It was the last thing that investors wanted to hear before Next embarks on its crucial Christmas selling season. The fashion seller said yesterday that its trading was “extremely volatile” and warned that sales could fall again as it heads into the festive period.
The downbeat assessment took the shine off a rise in third-quarter earnings, as Next said that full-price sales had gone up by 1.3 per cent in the three months to October 29, helped mostly by its stronger Directory division, where sales were up by 13.2 per cent.
Next’s retail business found trading tougher, however, with full-price sales dropping by 7.7 per cent during the period. This continues a trend at Next, where there is a growing and marked divergence between its shops and its stronger catalogue business.
Shares in the retailer closed down more than 9 per cent at £44.71 after its bearish prediction that sales could fall by 0.3 per cent in the run-up to Christmas.
Next, which is headed by Lord Wolfson of Aspley Guise, said: “Sales performance has remained extremely volatile and is highly dependent on the seasonality of the weather. In August and September, sales were significantly up on last year, as cooler temperatures improved sales of warmer-weight stock. The change in sales trend came at precisely the same time UK temperatures became warmer than last year.”
The rise in sales in the third quarter comes after Next reported an interim profits fall of nearly 10 per cent in September.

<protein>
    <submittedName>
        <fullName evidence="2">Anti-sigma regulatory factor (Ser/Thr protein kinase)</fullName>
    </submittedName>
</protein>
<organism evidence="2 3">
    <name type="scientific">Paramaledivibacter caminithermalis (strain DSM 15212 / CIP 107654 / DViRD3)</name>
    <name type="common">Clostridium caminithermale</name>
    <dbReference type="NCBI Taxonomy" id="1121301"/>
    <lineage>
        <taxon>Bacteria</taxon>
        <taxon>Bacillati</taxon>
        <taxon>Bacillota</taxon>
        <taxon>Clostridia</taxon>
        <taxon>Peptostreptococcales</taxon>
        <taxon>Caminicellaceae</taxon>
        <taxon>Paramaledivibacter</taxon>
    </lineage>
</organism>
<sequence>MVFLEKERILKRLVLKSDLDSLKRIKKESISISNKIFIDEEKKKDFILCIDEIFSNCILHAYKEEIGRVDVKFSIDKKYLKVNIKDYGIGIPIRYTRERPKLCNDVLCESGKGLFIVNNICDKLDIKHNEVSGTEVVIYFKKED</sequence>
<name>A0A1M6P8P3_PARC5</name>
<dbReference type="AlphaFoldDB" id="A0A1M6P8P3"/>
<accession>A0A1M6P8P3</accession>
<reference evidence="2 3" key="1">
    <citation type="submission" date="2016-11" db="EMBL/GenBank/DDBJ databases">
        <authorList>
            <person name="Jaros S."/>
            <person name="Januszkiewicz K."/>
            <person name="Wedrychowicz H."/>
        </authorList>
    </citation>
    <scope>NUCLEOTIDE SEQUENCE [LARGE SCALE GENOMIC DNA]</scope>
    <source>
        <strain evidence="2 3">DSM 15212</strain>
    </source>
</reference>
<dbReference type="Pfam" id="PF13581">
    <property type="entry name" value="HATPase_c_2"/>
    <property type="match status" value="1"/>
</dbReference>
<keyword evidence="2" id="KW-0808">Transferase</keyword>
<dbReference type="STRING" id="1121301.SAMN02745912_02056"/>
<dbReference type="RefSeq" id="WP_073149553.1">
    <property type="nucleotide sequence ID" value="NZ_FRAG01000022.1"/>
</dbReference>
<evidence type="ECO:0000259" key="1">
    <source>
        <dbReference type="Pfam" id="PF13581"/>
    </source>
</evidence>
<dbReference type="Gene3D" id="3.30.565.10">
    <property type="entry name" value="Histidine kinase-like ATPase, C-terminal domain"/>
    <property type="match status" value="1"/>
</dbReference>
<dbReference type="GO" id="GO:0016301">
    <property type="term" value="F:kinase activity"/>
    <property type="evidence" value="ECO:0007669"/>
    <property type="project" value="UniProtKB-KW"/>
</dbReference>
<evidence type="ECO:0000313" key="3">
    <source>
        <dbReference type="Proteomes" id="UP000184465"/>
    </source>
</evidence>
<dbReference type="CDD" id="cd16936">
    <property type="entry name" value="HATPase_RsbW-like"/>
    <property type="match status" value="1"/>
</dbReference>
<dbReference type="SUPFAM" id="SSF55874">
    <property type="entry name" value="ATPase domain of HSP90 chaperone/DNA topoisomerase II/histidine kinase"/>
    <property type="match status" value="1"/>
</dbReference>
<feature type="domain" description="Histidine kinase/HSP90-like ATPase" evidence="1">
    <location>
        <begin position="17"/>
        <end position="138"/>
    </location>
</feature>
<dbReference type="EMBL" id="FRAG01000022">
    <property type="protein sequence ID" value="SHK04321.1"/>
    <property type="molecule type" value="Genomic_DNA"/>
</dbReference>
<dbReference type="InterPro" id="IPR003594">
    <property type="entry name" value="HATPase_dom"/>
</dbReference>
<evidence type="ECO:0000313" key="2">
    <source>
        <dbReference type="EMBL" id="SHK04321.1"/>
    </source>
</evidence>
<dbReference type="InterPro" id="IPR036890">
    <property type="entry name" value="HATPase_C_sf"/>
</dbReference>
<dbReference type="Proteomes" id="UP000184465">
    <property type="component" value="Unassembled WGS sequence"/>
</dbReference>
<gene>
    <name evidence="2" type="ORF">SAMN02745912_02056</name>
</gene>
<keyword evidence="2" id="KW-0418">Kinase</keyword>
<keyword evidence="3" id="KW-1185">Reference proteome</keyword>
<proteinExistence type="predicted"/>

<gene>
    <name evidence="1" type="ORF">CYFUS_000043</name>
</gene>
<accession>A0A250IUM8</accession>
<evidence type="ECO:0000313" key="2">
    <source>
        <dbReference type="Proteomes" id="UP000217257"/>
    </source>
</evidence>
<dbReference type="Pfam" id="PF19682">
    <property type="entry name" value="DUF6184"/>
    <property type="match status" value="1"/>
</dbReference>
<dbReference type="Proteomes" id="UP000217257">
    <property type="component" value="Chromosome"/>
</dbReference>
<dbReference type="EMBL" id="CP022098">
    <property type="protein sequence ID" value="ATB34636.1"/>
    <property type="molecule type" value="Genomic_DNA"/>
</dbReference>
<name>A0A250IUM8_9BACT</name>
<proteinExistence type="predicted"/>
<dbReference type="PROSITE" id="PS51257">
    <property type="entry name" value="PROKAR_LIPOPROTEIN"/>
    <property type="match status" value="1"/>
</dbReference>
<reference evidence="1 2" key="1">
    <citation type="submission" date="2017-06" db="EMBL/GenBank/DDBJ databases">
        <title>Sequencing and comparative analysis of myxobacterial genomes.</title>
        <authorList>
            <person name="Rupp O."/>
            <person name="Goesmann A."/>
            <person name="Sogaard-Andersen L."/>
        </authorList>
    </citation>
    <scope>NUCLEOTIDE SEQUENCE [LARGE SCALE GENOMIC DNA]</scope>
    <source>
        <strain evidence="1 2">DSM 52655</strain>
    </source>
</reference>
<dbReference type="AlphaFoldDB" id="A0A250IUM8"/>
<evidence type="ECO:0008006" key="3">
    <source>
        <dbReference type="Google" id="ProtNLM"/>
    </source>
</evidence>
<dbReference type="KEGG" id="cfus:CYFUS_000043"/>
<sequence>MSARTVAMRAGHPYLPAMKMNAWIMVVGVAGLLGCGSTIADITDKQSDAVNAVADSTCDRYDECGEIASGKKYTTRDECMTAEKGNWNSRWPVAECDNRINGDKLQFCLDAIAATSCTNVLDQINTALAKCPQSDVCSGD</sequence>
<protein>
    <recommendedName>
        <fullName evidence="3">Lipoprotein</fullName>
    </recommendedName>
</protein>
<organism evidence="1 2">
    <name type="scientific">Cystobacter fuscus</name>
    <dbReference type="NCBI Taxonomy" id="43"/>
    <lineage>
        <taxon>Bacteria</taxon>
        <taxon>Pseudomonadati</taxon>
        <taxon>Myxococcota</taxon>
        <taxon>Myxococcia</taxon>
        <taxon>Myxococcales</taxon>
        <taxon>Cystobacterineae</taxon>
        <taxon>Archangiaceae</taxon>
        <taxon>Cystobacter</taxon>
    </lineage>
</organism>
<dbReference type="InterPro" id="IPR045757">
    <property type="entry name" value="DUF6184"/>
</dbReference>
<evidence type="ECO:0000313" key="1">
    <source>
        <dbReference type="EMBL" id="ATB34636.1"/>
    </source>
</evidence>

Yesterday Next said that even though it was continuing to fix some of the problems that had affected it earlier in the year and that sales had risen in the third quarter, “week-by-week sales volatility makes it very hard to determine any underlying sales trend.
“We believe the most reliable guide to sales for the balance of the year are the full-price sales for the year to date, which are down 0.3 per cent.”
Next said although forecasting sales of -0.3 per cent for the final quarter “may seem pessimistic compared with our performance in the third quarter”, it was necessary. “As we highlighted in September, the third quarter last year was very weak, down 3.5 per cent on 2015, whereas the Christmas trading period was only down 0.4 per cent. So the comparative numbers are much more demanding in the last quarter.”
Neil Wilson, senior market analyst at ETX Capital, said: “Next better hope that British shoppers are a little less fickle than the weather, because sales performance is so volatile the firm has no idea what to expect over the vital Christmas trading period. This is a worry.”